Mini-Lessons to Upgrade Downtime

Using Instructional Time Wisely

Teenage students (14-16) at desk in classroom
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How many times have you finished a lesson, looked at the clock, and found you had about ten minutes left in the period--not have enough time to start a new activity, yet too much time to feel comfortable letting students sit and talk?

Your discomfort with this downtime is certainly justified, for if you teach a one-hour class that meets five days a week, ten minutes of downtime a day add up to six weeks of instructional time lost each year.

If this seems hard to believe, check out the table located at the bottom of this page.

With so much instructional time at stake, it behooves us to plan carefully for possible downtime at the end the period. To make the job easier, I have gathered a variety of activities and related internet links.

Although the activities may be completed in 2 to 15 minutes, some may require instruction the first time they are used. However, once students can manage the activities independently, you will be free to confer with individual students making otherwise wasted time even more productive.

Time Lost to Downtime

10 min. x 5 days=50 minutes/week
50 min./week=7 1/2 hours/9 week qtr.
7 1/2 hours/9 week qtr.=30 - 1 hour classes/year
30-1 hour classes/year=6 weeks of classes/year!


Using the acronym SCAMPER you place an object in view and ask students improve something altering attributes using the following changes:

C ombine
A dapt
M inify or Magnify
P ut to other uses.
E liminate
R everse

Set a time limit, and have students share their new creation. Sharing helps rigid thinkers loosen up and provides reinforcement for creative thinkers.

2. List Making

Have students make lists like those in Edward de Bono's in his thinking skills materials.

If you are unfamiliar with de Bono's material, be sure to treat yourself to it, as it's effective and great fun.

3. Guessing

Mystery bag - Students ask yes or no questions to guess what's in a bag.

Fun with Numbers - Students must guess the questions to the answers you write on the board.

Brain Teasers - Some ideas for brain teasers and lateral thinking puzzles.

4. Creating Mnemonic Devices

Show students the top ten list of mnemonic devices and challenge them to create their own for your the day's lesson, or other important material in your course.

5. Discussing Unusual Topics

Use topics from The Book of Questions, by Gregory Stock, for discussion ideas.

6. Reading Poems Aloud

Gather a collection of poems you can read aloud to students or have students read their favorites.

7. Examining Optical Illusions

Put optical illusions on transparencies to end the period on a light note.

8. Writing Cryptograms

Challenge students to decipher the codes of literary cryptograms.

9. Think of New Ways

Add to the creative list of 101 Ways To Say No.

10. Solving Word Puzzles

Challenge students to solve word and crossword puzzles found in you local newspaper.

11. Solving Other Kinds of Puzzles

Exercise reading skills with mini mysteries..

You will find an abundance of other types of puzzles are available at

1. Reading Mini Plays

Scope Magazine often contains short plays which typically take 15 minutes to "perform." Many thanks to Susan Munnier for this suggestion!

2. Journal Writing

Download the following four lists to have a ready supply of over a hundred journal topics:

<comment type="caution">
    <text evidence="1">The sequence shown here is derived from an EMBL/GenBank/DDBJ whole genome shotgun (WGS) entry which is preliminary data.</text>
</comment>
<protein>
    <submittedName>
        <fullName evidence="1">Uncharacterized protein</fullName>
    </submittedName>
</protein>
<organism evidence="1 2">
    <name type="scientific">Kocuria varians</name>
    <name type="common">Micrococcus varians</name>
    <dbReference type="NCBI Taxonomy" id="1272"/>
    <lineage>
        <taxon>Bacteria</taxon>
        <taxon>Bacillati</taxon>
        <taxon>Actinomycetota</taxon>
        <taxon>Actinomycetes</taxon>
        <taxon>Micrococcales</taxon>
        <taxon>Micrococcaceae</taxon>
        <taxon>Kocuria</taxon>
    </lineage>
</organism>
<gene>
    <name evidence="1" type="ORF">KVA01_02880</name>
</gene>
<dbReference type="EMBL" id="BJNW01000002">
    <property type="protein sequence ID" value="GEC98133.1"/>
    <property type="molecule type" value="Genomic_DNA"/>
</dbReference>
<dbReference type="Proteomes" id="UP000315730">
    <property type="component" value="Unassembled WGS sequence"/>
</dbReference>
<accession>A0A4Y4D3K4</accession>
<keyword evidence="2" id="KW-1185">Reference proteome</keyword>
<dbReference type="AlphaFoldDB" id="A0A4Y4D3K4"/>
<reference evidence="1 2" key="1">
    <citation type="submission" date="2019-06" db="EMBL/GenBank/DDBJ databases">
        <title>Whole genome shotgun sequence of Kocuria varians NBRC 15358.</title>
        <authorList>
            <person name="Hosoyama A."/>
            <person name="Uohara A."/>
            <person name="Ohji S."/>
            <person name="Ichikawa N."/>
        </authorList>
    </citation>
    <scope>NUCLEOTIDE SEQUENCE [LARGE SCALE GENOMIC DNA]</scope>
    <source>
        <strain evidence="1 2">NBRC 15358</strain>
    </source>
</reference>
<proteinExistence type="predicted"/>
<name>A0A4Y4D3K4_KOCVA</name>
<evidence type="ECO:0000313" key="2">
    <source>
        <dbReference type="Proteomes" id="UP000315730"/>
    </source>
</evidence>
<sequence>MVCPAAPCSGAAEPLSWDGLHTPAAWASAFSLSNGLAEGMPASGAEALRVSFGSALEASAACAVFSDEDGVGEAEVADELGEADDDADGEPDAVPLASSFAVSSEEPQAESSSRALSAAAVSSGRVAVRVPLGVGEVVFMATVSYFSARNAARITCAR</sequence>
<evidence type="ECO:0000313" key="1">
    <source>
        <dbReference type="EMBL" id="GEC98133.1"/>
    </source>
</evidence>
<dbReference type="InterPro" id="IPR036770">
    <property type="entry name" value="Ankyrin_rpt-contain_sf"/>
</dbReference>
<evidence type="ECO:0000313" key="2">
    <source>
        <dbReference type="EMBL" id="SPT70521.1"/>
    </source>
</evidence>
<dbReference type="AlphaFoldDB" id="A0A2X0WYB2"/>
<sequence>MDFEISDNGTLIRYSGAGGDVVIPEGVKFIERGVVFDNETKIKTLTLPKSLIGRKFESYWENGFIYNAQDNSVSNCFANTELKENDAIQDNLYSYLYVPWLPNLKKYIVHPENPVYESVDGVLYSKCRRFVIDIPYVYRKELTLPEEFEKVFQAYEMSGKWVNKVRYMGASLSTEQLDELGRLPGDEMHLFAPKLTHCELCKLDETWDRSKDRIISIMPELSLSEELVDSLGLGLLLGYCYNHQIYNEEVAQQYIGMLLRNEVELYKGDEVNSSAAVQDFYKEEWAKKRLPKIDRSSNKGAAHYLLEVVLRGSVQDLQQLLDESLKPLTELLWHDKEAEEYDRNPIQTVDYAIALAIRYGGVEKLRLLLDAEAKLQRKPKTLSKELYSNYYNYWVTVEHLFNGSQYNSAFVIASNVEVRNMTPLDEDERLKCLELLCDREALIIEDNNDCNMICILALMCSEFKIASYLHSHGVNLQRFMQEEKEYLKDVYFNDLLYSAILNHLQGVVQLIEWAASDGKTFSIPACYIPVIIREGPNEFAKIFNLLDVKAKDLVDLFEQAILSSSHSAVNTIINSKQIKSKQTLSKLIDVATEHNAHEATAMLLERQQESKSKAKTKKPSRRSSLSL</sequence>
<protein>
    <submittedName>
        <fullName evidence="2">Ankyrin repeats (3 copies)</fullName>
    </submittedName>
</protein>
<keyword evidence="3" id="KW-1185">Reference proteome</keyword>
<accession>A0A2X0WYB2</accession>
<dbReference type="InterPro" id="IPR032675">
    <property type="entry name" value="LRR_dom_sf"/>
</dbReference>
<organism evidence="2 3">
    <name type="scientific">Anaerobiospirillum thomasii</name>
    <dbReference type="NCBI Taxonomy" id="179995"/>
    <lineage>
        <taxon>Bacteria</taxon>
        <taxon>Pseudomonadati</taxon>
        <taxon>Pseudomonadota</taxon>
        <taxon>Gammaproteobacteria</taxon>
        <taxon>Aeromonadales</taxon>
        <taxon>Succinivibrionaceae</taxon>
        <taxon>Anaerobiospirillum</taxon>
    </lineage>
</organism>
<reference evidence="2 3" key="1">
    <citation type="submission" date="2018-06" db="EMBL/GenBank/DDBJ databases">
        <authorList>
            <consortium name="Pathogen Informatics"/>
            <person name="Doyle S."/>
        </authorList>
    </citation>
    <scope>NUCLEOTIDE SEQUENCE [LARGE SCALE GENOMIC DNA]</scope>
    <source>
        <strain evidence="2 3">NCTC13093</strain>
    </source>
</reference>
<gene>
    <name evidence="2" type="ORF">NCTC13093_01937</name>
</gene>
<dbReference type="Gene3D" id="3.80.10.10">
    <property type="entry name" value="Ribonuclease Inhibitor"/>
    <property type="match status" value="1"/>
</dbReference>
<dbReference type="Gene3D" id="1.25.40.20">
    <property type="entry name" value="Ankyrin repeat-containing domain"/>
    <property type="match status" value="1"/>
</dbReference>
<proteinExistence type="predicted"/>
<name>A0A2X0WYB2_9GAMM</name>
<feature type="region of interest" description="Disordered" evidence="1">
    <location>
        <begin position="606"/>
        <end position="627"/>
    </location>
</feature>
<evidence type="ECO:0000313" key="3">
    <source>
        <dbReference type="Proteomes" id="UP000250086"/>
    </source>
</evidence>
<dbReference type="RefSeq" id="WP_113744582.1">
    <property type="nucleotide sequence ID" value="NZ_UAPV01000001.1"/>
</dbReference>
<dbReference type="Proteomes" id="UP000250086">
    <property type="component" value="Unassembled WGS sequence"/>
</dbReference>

Journal Topics Encouraging Self Understanding and Clarifying Thoughts and Positions
Topics dealing with various aspects of "who I am, why I'm that way, what I value, and what I believe."

Journal Topics Exploring Relationships Topics dealing with "what I want in a friend, who are my friends, what I expect of friends, and how I relate to family members,teachers, and other significant people in my life."

Journal Topics Prompting Speculation and Viewing from a Different Perspective Topics causing the writer to predict or see things from an unusual perspective. These may be highly creative, such as "describe the events of yesterday from the perspective of your hair."

Academic Journal Topics
Generic starters for the beginning, middle and end of a lesson make writing journal topics that compliment your lesson a cinch.

3. Following Written Directions

Challenge students with read only directions for folding origami figures.

4. Following Oral Directions

Have a student read oral directions to the class which require students to write, draw and or calculate. I'm searching for these. If you know of a URL for some, please let me know!

5. Solving Puzzles

At the Puzzlemaker Web site, you can make eleven different kinds of puzzles, print them out and run off a supply to cover emergencies.

6. Writing Haiku

Give students a short handout on the structure and examples from Haiku Headlines of the Day. Then challenge your class to write a haiku about the day's lesson or a current event.

If you have time, have students read them aloud just before the bell, or save that for another day.

7. Using Icebreakers

Use icebreakers to help students get to know one another and to build good feelings within the whole class or on teams.

8. Writing Limericks

As with the haiku, provide a handout containing the structure of a limerick and a few examples of limericks. Then challenge them to write their own.

(Please note: Some of the haiku and limericks on these sites contain material inappropriate for the classroom. )

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Your Citation
Kelly, Melissa. "Mini-Lessons to Upgrade Downtime." ThoughtCo, Nov. 26, 2017, Kelly, Melissa. (2017, November 26). Mini-Lessons to Upgrade Downtime. Retrieved from Kelly, Melissa. "Mini-Lessons to Upgrade Downtime." ThoughtCo. (accessed March 22, 2018).